Existing museum industry engagement

MoDiP worked on the Symbiosis project with a range of small specilaist museums. We defined 'small' museums as museums with fewer than five full-time-equivalent staff. These museums specialisms included army regiments, bricks, carpets, chairs, farming, hats, optometry, rural life, textiles (embroidery and silk) and sculpture. The information here is based on the experiences of these museums and thus these findings are based on a small sample. It is hoped that nonetheless it will provide a useful benchmark for other museums of similar size.

Time spent

Five museums that participated in the project spend one day a week on building relationships with their industries. 20% of the time available suggests they see it as a high priority. Four others spent between one and four hours a week. Others spent none. Some felt they had other priorities such as building visitor numbers.  One museum said that this was work done by museum trustees rather than by museum staff.

How contact has been made

Everyone used a mixture of emails, letters and telephone calls. One museum had had 200 posters printed which they sent to companies accompanied by a letter. Others used aspects of social media. Five had made visits following up on initial contacts.

How contact has been received

On a scale from zero (negative) to five (positive),  one museum gave a rating of 5, four gave a rating of 4, and another a rating of zero. Another saw it as early days but had received two donations, and another found that companies were 'non plussed'. The overall picture was modestly positive.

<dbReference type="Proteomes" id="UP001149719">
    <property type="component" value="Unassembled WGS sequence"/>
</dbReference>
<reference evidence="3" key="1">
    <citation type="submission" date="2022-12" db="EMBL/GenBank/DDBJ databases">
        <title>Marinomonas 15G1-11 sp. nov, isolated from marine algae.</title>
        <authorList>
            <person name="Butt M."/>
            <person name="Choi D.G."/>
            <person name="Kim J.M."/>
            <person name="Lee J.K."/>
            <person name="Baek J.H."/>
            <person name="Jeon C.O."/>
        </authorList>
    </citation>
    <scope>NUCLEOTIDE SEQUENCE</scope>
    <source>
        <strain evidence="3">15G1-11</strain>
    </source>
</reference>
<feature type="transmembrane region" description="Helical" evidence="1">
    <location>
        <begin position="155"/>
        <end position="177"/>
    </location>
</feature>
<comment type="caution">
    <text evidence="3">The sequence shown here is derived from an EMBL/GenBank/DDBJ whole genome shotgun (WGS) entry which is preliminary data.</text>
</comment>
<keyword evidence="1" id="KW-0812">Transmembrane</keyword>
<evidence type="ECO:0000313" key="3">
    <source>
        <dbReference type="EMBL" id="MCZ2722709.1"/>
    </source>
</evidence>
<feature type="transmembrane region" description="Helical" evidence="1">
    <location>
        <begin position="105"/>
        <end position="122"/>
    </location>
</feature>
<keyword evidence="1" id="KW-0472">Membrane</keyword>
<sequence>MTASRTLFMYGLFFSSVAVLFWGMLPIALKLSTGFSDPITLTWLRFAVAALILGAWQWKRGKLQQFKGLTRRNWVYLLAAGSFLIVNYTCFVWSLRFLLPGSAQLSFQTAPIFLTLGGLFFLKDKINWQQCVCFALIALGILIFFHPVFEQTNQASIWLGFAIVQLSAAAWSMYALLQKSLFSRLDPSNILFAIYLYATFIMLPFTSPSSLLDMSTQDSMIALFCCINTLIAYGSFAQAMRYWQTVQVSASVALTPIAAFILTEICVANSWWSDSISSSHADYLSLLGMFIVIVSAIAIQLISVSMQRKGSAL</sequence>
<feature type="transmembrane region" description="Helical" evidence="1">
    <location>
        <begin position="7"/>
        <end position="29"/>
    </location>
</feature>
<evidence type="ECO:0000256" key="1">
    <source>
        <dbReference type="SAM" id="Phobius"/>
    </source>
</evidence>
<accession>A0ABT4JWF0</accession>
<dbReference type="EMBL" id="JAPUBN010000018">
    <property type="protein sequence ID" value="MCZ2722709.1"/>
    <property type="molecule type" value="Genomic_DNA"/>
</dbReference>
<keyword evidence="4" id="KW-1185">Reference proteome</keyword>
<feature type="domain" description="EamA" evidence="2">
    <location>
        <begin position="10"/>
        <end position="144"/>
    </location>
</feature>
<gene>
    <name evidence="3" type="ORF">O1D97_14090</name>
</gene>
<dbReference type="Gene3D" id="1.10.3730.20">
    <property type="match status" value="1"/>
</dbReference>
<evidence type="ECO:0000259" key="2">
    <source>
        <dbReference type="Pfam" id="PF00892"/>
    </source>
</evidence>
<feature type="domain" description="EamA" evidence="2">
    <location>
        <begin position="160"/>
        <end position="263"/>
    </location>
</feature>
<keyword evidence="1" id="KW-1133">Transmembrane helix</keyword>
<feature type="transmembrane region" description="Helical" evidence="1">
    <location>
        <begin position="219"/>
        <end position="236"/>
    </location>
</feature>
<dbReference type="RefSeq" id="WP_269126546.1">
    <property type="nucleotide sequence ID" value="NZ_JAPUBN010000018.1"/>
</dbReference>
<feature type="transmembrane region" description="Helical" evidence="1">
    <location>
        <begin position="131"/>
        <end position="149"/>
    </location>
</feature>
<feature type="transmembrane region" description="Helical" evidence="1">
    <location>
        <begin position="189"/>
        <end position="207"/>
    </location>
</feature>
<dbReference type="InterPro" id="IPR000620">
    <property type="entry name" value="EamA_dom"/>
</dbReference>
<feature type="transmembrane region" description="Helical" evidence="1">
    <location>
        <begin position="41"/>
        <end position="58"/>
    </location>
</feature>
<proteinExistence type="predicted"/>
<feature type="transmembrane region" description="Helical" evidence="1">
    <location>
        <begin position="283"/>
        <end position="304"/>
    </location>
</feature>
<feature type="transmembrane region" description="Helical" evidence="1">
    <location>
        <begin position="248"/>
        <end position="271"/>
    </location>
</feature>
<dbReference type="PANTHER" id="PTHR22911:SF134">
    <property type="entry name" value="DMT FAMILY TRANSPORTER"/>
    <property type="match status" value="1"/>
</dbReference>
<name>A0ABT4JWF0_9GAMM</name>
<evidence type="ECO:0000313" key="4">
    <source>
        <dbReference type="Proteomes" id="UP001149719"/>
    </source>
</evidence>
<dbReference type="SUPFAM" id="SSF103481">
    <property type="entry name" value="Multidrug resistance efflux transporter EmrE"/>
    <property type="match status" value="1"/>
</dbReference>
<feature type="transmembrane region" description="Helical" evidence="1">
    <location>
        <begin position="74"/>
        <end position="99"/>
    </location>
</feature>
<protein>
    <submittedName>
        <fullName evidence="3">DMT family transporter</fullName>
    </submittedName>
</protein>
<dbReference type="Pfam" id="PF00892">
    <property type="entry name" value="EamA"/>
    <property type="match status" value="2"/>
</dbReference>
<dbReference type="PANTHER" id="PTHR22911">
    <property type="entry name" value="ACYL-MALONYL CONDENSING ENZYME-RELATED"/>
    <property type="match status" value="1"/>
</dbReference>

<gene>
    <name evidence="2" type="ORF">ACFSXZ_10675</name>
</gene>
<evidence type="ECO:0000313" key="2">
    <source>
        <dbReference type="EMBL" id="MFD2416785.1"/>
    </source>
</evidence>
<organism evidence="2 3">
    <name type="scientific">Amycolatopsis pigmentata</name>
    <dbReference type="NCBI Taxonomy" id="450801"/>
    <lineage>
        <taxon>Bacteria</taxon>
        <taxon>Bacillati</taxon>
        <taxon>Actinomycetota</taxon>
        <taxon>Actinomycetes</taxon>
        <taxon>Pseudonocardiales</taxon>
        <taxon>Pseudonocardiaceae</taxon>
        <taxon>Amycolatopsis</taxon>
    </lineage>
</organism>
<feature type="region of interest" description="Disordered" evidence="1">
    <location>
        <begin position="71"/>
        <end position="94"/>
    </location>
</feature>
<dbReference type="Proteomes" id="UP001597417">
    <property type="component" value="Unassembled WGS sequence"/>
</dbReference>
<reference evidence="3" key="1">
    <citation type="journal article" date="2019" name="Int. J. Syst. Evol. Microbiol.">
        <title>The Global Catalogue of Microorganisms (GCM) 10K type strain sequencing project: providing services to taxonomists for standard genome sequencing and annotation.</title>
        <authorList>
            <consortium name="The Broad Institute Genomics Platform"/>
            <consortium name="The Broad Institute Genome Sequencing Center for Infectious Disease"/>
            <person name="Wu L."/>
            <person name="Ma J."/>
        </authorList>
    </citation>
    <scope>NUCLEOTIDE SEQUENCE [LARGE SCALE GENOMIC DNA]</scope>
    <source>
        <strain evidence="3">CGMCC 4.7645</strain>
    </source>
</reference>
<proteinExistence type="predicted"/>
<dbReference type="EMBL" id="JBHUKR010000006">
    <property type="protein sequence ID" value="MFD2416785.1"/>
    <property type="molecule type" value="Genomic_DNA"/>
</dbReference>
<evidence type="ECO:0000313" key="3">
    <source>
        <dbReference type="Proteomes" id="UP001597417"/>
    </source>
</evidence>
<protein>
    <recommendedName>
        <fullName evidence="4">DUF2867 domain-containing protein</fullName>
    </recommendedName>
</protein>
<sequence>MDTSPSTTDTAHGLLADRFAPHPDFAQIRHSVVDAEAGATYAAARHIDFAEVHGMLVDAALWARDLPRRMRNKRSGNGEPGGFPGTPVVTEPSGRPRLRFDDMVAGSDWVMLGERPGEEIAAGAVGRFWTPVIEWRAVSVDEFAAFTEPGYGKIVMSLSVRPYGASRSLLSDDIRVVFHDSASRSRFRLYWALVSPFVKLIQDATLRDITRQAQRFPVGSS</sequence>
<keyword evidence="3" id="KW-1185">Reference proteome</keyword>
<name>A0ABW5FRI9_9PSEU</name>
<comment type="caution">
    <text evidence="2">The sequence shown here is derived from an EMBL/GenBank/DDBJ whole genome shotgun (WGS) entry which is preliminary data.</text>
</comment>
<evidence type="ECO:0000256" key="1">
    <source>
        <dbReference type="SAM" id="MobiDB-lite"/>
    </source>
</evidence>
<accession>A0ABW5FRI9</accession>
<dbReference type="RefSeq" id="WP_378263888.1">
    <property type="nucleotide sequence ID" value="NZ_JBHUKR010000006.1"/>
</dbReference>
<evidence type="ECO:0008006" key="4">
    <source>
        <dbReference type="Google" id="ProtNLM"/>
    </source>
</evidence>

Nature of engagement

Supported engagement undertaken includes:

  • Mounting an exhibition which tells  the story of a local company. 
  • Support for a Heritage day.
  • Making a video of the work of a local manufacturer. 
  • Bringing academics, industry and creative people in a particular specialism together.
  • Working with technologists to make a product with particular and unusual characteristics.
  • Engaging with microbiologists to create a behind the scenes event.
  • Storage of museum objects on company premises.
  • Manufacture of student designs.
  • Archival advice.
  • Licensing patterns from the collection.

Lessons learned

It takes time to foster relationships with industry and maintaining relationships is challenging.  Many museums feel they have other priorities. It is only possible to succeed if building relationships with industry is seen as central to the museum's mission. There is a feeling that the benefits are perhaps greater for the museum than the business sector. Museum workforces find it hard to appreciate how much they have to offer their industry.

 

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